Asplenium adiantoides var. richardii Hook.f. in Hook.; Asplenium raoulii var. richardii (Hook.f.) Mett.
Vascular – Native
The National Vegetation Survey (NVS) Databank is a physical archive and electronic databank containing records of over 94,000 vegetation survey plots - including data from over 19,000 permanent plots. NVS maintains a standard set of species code abbreviations that correspond to standard scientific plant names from the Ngä Tipu o Aotearoa - New Zealand Plants database.
2n = 288
Current conservation status
The conservation status of all known New Zealand vascular plant taxa at the rank of species and below were reassessed in 2017 using the New Zealand Threat Classification System (NZTCS). This report includes a statistical summary and brief notes on changes since 2012 and replaces all previous NZTCS lists for vascular plants. Authors: By Peter J. de Lange, Jeremy R. Rolfe, John W. Barkla, Shannel P. Courtney, Paul D. Champion, Leon R. Perrie, Sarah M. Beadel, Kerry A. Ford, Ilse Breitwieser, Ines Schönberger, Rowan Hindmarsh-Walls, Peter B. Heenan and Kate Ladley.
2012 | Not Threatened
Previous conservation statuses
2009 | Not Threatened
2004 | Not Threatened
Endemic. New Zealand: North (Mt Honokawa, Mt Ruapehu, and parts of the Kaimanawa Range), and South Islands (mainly east of the Main Divide)
Montane to alpine. On basalt, limestone, schist and greywacke rock outcrops, cliff faces (where usually in crevices), amongst boulders, and on stream banks particularly under beech (Nothofagus) forest.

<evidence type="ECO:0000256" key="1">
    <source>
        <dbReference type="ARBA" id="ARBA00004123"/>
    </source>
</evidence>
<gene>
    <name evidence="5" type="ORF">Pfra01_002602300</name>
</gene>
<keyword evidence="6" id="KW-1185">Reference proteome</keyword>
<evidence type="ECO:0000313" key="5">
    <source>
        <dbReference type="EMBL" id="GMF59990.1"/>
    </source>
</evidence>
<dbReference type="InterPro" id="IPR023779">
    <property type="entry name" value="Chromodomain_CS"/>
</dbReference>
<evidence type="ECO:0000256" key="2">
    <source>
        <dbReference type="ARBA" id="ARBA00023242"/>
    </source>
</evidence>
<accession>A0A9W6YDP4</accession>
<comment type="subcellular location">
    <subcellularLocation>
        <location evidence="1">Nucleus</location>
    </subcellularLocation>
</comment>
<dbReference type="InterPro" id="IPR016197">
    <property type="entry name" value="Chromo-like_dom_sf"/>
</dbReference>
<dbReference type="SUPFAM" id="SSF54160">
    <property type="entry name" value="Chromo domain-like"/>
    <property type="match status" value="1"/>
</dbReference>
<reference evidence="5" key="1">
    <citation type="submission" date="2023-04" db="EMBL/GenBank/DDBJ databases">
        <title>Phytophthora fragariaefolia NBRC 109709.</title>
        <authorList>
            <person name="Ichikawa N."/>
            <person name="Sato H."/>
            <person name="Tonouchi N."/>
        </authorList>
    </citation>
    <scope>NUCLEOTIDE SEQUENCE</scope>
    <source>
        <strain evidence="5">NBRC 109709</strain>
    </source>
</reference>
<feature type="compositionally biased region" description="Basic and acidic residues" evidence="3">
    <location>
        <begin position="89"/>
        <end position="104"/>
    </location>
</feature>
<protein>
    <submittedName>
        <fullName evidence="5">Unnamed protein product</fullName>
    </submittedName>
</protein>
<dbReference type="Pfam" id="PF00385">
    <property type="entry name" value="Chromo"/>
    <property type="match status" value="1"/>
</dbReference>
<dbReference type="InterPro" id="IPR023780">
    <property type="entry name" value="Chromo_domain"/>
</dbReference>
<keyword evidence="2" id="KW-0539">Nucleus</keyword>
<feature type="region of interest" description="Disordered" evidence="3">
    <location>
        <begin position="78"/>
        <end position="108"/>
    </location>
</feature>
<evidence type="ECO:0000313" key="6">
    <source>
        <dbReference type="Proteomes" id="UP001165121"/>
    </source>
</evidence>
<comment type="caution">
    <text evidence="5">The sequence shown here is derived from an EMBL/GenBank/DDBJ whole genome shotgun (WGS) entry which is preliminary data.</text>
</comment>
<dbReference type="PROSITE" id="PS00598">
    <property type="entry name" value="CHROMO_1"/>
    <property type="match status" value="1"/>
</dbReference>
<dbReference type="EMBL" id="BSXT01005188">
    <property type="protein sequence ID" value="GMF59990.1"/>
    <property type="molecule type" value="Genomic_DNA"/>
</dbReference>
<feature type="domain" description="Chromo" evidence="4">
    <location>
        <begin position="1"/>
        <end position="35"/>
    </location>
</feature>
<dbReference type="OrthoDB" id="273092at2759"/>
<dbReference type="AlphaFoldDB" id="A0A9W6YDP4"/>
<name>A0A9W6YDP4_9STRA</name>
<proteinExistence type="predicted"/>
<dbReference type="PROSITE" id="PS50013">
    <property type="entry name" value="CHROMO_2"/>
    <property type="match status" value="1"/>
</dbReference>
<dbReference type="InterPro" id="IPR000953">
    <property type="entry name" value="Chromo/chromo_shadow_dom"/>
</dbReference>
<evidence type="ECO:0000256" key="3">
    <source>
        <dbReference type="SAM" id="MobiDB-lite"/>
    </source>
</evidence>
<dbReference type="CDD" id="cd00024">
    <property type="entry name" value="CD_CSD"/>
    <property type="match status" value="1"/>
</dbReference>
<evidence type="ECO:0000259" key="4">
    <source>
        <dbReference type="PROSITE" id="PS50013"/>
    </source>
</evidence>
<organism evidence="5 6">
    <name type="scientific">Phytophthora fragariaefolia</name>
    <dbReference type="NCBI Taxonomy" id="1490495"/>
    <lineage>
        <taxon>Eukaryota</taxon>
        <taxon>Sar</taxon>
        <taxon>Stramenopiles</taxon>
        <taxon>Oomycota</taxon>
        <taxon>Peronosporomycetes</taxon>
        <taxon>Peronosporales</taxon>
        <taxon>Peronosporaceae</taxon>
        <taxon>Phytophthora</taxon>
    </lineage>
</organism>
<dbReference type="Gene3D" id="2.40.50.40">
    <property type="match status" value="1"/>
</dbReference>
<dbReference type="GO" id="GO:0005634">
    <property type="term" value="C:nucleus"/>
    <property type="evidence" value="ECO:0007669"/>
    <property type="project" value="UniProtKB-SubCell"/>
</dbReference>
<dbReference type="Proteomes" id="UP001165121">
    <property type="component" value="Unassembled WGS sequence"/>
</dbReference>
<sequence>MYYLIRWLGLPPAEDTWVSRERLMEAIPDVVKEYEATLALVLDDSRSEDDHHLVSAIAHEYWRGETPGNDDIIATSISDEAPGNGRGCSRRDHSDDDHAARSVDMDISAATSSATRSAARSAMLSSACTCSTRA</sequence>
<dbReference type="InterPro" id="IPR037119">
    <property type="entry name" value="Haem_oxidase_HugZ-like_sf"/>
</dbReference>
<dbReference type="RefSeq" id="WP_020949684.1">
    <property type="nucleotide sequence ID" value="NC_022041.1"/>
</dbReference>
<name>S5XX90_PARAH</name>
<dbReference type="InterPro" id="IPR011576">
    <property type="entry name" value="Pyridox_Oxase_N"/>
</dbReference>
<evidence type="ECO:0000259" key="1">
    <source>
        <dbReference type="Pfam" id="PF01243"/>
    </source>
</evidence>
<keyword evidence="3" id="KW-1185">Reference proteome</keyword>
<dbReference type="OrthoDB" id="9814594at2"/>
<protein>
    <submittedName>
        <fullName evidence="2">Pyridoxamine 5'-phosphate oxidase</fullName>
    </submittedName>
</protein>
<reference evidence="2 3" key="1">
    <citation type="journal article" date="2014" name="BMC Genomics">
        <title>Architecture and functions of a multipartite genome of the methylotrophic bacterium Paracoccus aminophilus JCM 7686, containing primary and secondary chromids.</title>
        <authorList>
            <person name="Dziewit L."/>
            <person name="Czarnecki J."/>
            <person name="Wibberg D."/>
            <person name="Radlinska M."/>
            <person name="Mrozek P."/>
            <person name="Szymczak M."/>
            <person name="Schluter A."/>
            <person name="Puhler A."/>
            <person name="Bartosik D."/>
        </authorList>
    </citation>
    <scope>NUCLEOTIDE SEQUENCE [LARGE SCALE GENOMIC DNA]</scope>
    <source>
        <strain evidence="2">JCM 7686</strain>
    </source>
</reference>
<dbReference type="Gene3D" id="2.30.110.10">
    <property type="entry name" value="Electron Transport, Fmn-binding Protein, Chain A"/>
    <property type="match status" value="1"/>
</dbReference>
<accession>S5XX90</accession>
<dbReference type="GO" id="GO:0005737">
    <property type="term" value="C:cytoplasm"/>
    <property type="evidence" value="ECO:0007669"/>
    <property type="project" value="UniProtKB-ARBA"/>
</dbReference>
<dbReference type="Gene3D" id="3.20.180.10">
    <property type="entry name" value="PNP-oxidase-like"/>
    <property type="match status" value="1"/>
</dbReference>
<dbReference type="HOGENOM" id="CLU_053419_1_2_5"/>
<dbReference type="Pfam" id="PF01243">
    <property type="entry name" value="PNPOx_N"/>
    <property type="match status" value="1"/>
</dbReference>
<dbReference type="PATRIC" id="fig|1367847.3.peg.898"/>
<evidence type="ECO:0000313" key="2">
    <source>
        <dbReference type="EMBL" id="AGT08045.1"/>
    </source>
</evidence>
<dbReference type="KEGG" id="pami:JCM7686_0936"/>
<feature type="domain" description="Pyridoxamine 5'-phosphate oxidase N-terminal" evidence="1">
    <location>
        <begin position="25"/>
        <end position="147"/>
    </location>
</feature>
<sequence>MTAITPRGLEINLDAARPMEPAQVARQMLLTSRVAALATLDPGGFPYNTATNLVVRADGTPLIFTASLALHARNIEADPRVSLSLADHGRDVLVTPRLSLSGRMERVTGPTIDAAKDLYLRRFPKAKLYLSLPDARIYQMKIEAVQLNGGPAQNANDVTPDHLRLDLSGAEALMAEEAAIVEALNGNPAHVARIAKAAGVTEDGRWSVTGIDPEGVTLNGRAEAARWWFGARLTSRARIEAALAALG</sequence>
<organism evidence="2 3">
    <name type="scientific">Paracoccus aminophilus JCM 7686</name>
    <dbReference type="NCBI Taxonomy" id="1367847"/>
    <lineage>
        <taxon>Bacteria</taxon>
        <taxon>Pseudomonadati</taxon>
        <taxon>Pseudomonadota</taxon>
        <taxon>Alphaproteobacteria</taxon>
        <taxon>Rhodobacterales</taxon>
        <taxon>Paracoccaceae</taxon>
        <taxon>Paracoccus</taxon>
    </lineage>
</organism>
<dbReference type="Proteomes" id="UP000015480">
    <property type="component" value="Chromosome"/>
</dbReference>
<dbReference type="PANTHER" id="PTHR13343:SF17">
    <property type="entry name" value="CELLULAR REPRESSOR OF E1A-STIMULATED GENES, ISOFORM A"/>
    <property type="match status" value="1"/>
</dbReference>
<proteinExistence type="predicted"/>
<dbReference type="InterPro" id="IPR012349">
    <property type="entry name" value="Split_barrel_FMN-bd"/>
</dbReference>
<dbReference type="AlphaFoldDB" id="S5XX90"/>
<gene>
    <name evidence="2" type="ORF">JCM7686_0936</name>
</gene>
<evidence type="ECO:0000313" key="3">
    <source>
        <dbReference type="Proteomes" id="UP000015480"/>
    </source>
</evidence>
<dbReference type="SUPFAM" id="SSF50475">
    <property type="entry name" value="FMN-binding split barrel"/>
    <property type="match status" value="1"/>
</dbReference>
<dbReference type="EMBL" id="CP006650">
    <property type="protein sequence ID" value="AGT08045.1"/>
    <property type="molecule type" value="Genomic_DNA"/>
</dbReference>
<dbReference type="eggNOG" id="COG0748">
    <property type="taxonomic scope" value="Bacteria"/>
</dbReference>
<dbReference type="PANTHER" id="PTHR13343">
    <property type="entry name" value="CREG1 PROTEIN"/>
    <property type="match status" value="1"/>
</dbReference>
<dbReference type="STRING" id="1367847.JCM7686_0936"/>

Rhizome short, stout, erect, bearing dark brown subulate scales up to 20 × 2 mm. Stipes 50-150 mm long, brown on underside, green above, densely covered in subulate scales with filiform apices. Laminae ovate to narrowly ovate, 100-250 × 40-120 mm, dark green, relatively thin, normally tripinnate. Raches green, very scaly, slightly grooved. Pinnae 10-15 crowded and overlapping pairs, ovate to narrowly ovate, sub-acute, stalked, 20-80 × 10-40 mm. Secondary pinnae stalked, ovate, 10-20 × 10-15 mm, again pinnate or pinnatifid. Ultimate segments linear, acute or sub-acute, up to 8 mm long. Pinnae and pinnules not flattened in one plane but spreading in three dimensions. Sori 2-4 mm long, submarginal.
Most likely to be confused with A. hookerianum Colenso from which it differs by the usually much larger size and stouter stipe; by the linear ultimate segments which are mostly < 1 mm wide; and by the pinnae and pinnules which are crowded and overlapping. Asplenium richardii is scarce and exclusively alpine in the North Island, and more common in the higher altitudinal part of the drier, eastern South Island than A. hookerianum.
Not applicable - spore producing
Not applicable - spore producing
Minute spores are wind dispersed (Thorsen et al., 2009).
Easily grown, and an excellent pot plant. However, rather slow growing, and as with all asplenia prone to infestations of scale and mealy bugs.
asplenium: From the Greek a- ‘without’ and splene ‘spleen’, a northern hemisphere species, the black spleenwort (Asplenium adiantum-nigrum), was once believed to be a cure for diseases of the spleen.
richardii: Named after Achille Richard (1794-1852) - a French botanist who described several New Zealand plant species
Where To Buy
Not Commercially Available
Description from Brownsey (1977).
References and further reading
Brownsey, P.J. 1977: A taxonomic revision of the New Zealand species of Asplenium. New Zealand Journal of Botany 15: 39-86.